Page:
I'm a cable TV holdout, so most of my TV series viewing is via Netflix, often long after a series has been discontinued! You'll notice that I have a special affection for British comedies. It's their zaniness, irreverence, and good writing that appeal, I think:
Flight of the Conchords (Hysterical. Love that New Zealand accent. I hope there will be more than just two seasons)
It's Always Sunny in Philadelphia (American. Cringe-worthily rude and crude, but it makes me laugh)
Arrested Development (American. Could a dysfunctional family be any funnier?)
The Office and Extras (Ricky Gervais is a British genius.)
Curb Your Enthusiasm (No, Larry David. Don't do that! Can only watch this one in small doses.)
The Mighty Boosh (British. Very odd. Very funny. Thanks to my good friend Leslie for turning me on to this one)
The I.T. Crowd (British nerd humor. Found out about this one from my brother-in-law)
Monty Python (of course)
Probably my all-time favorite: Red Dwarf (8 seasons: the funniest sci fi comedy ever!)
Now that you know my taste in comedy, maybe you can recommend a series I've missed?
Clip from "The Mighty Boosh":
Sunday, January 17, 2010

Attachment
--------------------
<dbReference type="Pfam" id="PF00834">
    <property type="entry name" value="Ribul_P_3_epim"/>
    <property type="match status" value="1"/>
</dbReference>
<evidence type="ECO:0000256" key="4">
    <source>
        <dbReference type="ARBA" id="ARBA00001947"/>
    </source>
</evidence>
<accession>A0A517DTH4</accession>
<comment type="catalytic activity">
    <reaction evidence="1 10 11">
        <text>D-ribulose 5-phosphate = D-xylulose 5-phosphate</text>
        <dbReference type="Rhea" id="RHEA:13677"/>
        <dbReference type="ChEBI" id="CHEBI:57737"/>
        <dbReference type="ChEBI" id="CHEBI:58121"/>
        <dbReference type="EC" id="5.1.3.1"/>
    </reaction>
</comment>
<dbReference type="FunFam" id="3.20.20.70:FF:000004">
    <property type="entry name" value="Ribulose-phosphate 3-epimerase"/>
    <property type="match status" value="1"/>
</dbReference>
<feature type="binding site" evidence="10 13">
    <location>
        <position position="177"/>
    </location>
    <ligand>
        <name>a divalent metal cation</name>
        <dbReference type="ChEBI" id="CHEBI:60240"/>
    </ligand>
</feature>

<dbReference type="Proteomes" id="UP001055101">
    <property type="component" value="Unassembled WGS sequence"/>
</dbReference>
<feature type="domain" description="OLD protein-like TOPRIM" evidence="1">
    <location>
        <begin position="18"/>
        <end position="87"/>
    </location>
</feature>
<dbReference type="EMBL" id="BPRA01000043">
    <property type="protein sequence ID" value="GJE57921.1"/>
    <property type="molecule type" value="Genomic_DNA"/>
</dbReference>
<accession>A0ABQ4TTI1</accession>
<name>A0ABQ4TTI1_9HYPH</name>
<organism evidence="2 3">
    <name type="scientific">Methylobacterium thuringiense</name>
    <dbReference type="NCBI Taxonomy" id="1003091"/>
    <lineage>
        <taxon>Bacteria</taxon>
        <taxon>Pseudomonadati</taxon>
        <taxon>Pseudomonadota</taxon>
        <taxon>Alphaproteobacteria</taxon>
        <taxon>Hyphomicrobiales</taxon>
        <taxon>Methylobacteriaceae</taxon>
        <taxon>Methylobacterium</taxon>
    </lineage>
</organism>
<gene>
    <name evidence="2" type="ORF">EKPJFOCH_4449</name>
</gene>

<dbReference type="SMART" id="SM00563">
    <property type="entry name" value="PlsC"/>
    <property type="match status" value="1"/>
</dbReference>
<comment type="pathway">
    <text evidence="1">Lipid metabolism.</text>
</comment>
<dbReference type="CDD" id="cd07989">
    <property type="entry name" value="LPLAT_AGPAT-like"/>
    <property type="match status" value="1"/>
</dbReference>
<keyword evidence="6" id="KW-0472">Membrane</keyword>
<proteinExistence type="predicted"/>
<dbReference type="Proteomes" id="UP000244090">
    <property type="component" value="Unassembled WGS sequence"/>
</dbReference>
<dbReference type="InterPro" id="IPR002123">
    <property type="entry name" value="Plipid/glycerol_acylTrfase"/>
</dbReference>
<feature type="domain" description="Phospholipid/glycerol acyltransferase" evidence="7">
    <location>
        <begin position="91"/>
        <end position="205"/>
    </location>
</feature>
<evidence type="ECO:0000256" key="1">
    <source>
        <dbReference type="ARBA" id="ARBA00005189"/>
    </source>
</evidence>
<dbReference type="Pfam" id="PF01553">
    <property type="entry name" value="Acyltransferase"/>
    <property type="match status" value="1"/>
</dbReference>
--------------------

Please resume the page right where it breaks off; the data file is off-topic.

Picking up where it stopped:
Sunday, January 10, 2010
My perusal of children's author bios and an unscientific survey of fellow children's writers leads me to believe that a large percentage of us are (or were at one time) public school teachers or librarians or journalists. Lawyers seem to be another profession much represented in the ranks of children's writers. Many of my writer friends also teach (or have taught) writing at the community college or university level, or online for programs like the one offered by the Institute of Children's Literature, in order to supplement their income. Lots of us earn fees speaking at schools and conferences too.
Are you a children's writer with a day job? If so, what do you do? If not, are there other things you do to supplement your writing income?